“Well, it’s no trick to make a lot of money, if all you want is to make a lot of money.”
—Mr. Bernstein in Citizen Kane
I refer to myself half-jokingly as a reformed journalist. I spent most of my professional life at Reuters and then later The Economist Group, breaking news about high finance and telling stories that would get time-poor corporate leaders to pay attention. My editors used to drill into me that business decisions are made based on two things: risks and opportunities.
They weren’t exactly saying that companies are all being driven by people like Gordon Gekko and Jordan Belfort, rather that business leaders mainly take into account how an outcome can adversely affect or benefit their companies when they make decisions. This is the story, however, of how I found out my editors weren’t entirely right.
These days I’m still telling stories to time-poor corporate leaders, but I’m not a journalist anymore. Now I’m working for Bank of the West—a lender in the Bay Area that a lot of people may not have heard of before. Nevertheless, the story I’m telling is probably the most important one I’ve ever told. But I’m getting ahead of myself.
RISKY BUSINESS, BUT THAT’S NOT THE WHOLE STORY
As 2019 wound down, I was given an assignment to make a short film covering what business leaders know about the relationship between banks, money, and the impact that companies have on climate change.
I could understand how climate change is a risk for a lot of companies (e.g., extreme weather, wildfires, rising oceans, etc.). At this point, avoiding the most serious damage of a 1.5-degree climb in average global temperatures would require more than $50 trillion in investment. We’re already seeing how climate-related disasters can be sudden, local, and costly. In 2017-2018, wildfires in California accounted for an unprecedented $40 billion in damages.
This was beginning to sound like a horror movie, but one perhaps that many companies operating more sustainably had already seen. Last year, the Business Roundtable in a manifesto signed by 181 CEOs of high-profile businesses redefined the purpose of U.S. companies. Those captains of industry said companies should care for the planet, and not just line shareholders’ pockets.
What did banks have to do with all of this?
MONEY NEVER SLEEPS, ESPECIALLY IN BANKS
Last year, my colleagues made a film asking people, literally on the street, how much they know about banks and how they work. It turned out, not much. Most banks don’t really place stacks of bills in vaults like in the movies. Banks accept deposits and then lend them out to other organizations to do things like build hospitals, buy equipment, hire people, or—sometimes—finance activities that endanger the planet such as Arctic drilling, fracking, and other extractive industries. This was shocking to people in the film.
This issue has grown in prominence in the financial services sector in 2020. Though Bank of the West has its own restrictive financing policies in place, a growing number of other banks and asset managers have been trying to catch up.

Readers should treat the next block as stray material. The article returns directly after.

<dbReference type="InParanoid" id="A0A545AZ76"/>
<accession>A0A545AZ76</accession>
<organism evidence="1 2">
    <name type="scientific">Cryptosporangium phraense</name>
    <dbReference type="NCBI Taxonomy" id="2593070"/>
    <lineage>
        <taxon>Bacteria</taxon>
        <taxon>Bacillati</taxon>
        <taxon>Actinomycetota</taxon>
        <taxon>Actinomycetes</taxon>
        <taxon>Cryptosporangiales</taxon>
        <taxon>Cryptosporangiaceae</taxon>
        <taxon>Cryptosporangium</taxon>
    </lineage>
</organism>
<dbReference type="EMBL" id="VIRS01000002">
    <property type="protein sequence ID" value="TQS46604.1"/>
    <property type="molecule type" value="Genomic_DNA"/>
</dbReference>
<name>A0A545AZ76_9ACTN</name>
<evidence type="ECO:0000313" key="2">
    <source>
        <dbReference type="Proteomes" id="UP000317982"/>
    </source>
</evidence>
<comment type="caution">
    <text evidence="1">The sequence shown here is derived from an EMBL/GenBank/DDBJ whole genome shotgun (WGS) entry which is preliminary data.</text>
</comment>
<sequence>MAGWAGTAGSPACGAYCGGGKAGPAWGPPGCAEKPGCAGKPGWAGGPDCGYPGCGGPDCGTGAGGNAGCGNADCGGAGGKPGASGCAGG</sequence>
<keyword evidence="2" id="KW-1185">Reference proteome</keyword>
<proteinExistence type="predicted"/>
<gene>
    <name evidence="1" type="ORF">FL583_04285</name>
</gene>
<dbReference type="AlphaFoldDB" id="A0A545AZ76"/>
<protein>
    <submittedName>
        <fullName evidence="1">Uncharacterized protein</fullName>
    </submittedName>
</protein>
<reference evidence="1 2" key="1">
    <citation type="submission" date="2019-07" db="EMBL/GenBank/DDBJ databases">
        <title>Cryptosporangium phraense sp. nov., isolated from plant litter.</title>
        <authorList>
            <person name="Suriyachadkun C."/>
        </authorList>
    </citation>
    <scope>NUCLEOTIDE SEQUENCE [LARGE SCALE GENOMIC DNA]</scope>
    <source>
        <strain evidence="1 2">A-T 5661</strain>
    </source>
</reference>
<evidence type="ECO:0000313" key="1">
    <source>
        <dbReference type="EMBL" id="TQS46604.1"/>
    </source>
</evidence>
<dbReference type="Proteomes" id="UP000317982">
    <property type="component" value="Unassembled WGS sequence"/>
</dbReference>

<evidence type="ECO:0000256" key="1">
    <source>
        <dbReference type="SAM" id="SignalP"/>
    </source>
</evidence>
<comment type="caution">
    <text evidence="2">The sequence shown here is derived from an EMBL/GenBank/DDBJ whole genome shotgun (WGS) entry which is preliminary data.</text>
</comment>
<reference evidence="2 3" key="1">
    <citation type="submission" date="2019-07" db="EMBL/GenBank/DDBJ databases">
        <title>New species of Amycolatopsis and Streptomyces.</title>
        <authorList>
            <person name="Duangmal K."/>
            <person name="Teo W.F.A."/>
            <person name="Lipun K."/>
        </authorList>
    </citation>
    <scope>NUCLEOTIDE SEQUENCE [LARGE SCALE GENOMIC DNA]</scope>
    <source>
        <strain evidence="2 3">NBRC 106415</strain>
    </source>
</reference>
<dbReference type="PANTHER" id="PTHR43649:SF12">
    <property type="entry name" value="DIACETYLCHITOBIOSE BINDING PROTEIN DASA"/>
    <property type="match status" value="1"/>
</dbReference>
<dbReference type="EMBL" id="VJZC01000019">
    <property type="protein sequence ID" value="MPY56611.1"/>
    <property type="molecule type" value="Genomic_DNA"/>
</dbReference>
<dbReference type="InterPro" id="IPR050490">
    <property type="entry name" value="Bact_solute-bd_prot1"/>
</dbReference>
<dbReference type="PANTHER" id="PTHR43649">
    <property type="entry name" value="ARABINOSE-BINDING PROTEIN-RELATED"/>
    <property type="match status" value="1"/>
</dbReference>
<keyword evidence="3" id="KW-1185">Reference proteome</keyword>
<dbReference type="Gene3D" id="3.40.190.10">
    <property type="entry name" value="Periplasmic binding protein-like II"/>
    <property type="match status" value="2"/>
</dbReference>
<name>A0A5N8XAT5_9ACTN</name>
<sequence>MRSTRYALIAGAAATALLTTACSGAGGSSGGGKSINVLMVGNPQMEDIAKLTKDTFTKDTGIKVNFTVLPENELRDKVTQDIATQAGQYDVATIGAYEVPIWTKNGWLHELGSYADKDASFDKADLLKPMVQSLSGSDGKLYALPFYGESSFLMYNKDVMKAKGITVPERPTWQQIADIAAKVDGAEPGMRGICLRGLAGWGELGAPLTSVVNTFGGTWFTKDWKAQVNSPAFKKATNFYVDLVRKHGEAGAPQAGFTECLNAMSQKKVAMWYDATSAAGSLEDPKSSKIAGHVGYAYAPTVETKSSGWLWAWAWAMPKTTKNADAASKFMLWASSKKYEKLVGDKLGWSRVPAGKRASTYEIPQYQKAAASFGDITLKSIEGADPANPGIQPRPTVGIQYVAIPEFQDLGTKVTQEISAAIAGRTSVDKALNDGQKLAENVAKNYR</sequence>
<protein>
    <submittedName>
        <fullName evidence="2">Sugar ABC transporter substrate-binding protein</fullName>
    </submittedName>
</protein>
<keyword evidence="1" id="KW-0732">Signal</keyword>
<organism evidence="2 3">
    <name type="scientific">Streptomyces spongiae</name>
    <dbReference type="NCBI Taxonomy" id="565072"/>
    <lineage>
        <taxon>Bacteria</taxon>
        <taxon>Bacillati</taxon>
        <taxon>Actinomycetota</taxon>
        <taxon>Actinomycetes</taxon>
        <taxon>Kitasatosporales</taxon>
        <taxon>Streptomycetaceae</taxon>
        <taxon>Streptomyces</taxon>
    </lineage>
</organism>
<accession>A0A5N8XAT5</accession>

Are business decision-makers any different from the average person on the street when it comes to knowing how banks work? I decided to push this a bit further. What do business leaders at organizations trying to reduce their impact on climate change know about what their banks are financing? Do they realize that they are potentially undoing all of their efforts to reduce their carbon footprint when they deposit their money in a bank that invests in environmentally harmful industries?
GREEN, FOR LACK OF A BETTER WORD, IS GOOD
After 29 interviews and more than 20 hours of filming, I think I got my answer. There were literally gasps when some of the people we interviewed found out that the four largest U.S. banks in the past four years have invested $811 billion in the fossil fuel industry. “This really, actually brought to light things I hadn’t thought of,” Teresa Fudenberg, CEO of outdoor clothing company Storm Creek, said in the film. “I didn’t think to ask my banker where he’s taking my money or the money he’s earning from our interest. What’s he doing with it?”
There were literally gasps when some of the people we interviewed found out that the four largest U.S. banks in the past four years have invested $811 billion in the fossil fuel industry.
Tyler LaMotte, Chief Brand Officer for Jackson Hole Mountain Resort, concluded: “Where you’re putting your money and how that bank is spending your money on things that are contrary to your values—well, that’s a wake-up call for, I think, everybody.”
And that statement contained a simple but important lesson of the film for me: business leaders today can make decisions based on their company’s values, and these decisions can have a real-world impact. Risks and opportunities are of course important to running a company, but so are shared values.
Business leaders today can make decisions based on their company’s values, and these decisions can have a real-world impact. Risks and opportunities are still important, but so are shared values.
Our short film, “What on Earth is Your Company’s Bank Financing?” focuses on how the business decision of where to bank is really no different from any other supplier. The painstaking efforts that many companies make to source materials and services responsibly and sustainably should also be reflected in the choice of bank. This is critical to address the climate crisis. Our planet won’t have a sequel.
Watch our film here.